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The Strathprints institutional repository is a digital archive of University of Strathclyde's Open Access research outputs. Strathprints provides access to thousands of Open Access research papers by University of Strathclyde researchers, including by researchers from the Department of Computer & Information Sciences involved in mathematically structured programming, similarity and metric search, computer security, software systems, combinatronics and digital health.

The Department also includes the iSchool Research Group, which performs leading research into socio-technical phenomena and topics such as information retrieval and information seeking behaviour.

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Daily and hourly frequency of the sit to stand movement in older adults : a comparison of day hospital, rehabilitation ward and community living groups

Grant, Margaret and Kerr, Andrew and Dall, P.M. (2011) Daily and hourly frequency of the sit to stand movement in older adults : a comparison of day hospital, rehabilitation ward and community living groups. Aging Clinical and Experimental Research, 23 (5-6). pp. 437-444. ISSN 1594-0667

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Abstract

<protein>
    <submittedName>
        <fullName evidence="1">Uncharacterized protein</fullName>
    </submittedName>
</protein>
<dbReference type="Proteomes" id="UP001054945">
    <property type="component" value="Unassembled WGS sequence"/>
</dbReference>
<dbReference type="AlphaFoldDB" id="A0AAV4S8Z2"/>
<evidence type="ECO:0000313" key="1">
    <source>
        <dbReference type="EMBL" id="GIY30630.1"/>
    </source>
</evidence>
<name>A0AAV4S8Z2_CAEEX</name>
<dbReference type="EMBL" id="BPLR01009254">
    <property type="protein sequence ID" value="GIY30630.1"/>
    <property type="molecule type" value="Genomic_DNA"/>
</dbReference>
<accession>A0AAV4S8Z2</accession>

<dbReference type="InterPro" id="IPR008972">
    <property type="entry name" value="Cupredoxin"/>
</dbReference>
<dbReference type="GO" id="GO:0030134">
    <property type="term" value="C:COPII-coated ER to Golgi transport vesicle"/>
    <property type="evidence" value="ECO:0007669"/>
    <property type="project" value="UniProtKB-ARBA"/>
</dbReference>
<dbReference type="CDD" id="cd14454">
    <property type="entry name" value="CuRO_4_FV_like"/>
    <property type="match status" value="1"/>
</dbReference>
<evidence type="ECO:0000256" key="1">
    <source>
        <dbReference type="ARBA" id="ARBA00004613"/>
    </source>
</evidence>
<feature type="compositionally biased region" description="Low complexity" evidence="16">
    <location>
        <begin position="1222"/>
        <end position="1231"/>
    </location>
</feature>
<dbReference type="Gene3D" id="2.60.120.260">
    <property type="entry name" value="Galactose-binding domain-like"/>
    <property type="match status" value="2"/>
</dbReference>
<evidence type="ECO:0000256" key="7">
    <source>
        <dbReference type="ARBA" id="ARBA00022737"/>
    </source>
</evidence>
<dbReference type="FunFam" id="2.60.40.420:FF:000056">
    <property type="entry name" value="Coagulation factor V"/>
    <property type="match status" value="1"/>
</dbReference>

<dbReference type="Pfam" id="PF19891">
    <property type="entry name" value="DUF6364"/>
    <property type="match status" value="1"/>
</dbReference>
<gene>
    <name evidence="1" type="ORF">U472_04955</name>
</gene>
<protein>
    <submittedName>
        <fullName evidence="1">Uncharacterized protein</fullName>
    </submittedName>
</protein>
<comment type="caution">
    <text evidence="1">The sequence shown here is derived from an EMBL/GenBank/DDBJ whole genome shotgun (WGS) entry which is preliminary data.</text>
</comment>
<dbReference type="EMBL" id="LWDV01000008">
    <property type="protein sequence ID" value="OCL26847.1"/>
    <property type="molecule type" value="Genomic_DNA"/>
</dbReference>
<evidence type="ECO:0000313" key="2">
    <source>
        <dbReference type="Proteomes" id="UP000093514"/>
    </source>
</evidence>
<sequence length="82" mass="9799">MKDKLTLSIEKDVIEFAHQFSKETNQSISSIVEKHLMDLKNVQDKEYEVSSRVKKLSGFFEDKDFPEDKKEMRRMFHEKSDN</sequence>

The sit to stand (STS) movement is commonly performed in daily life, and can be used as an indicator of activity. This study aimed to quantify the usual frequency and distribution of the STS movement performed by older adults in both home and rehabilitation settings. Three groups of older adults were recruited; healthy older adults living in the community, older adults living in the community attending rehabilitation services at a day hospital, and frail older patients in a rehabilitation ward. Participants wore an activity monitor, which reported posture continuously for a week. The number of STS movements was the primary outcome measure, and mean values of daily STS frequency were reported. The pattern of activity was investigated using median values of STS hourly rate. Healthy older adults living in the community performed significantly more STS movements per day (n=20; 71±25) than either older adults attending a day hospital (n=20; 57±23) or frail older patients in a rehabilitation ward (n=30; 36±16). For all participants, the hourly rate of STS movements ranged from zero to 48, although the median hourly rate was two (healthy older adults) and one (both rehabilitation groups). Measurement of the number of STS movements performed over the course of a week in three groups of older adults, demonstrated significant differences in daily number of STS movements and in the hourly pattern between the groups. Activity patterns can provide additional information on clinically relevant aspects of physical activity and function to daily averages.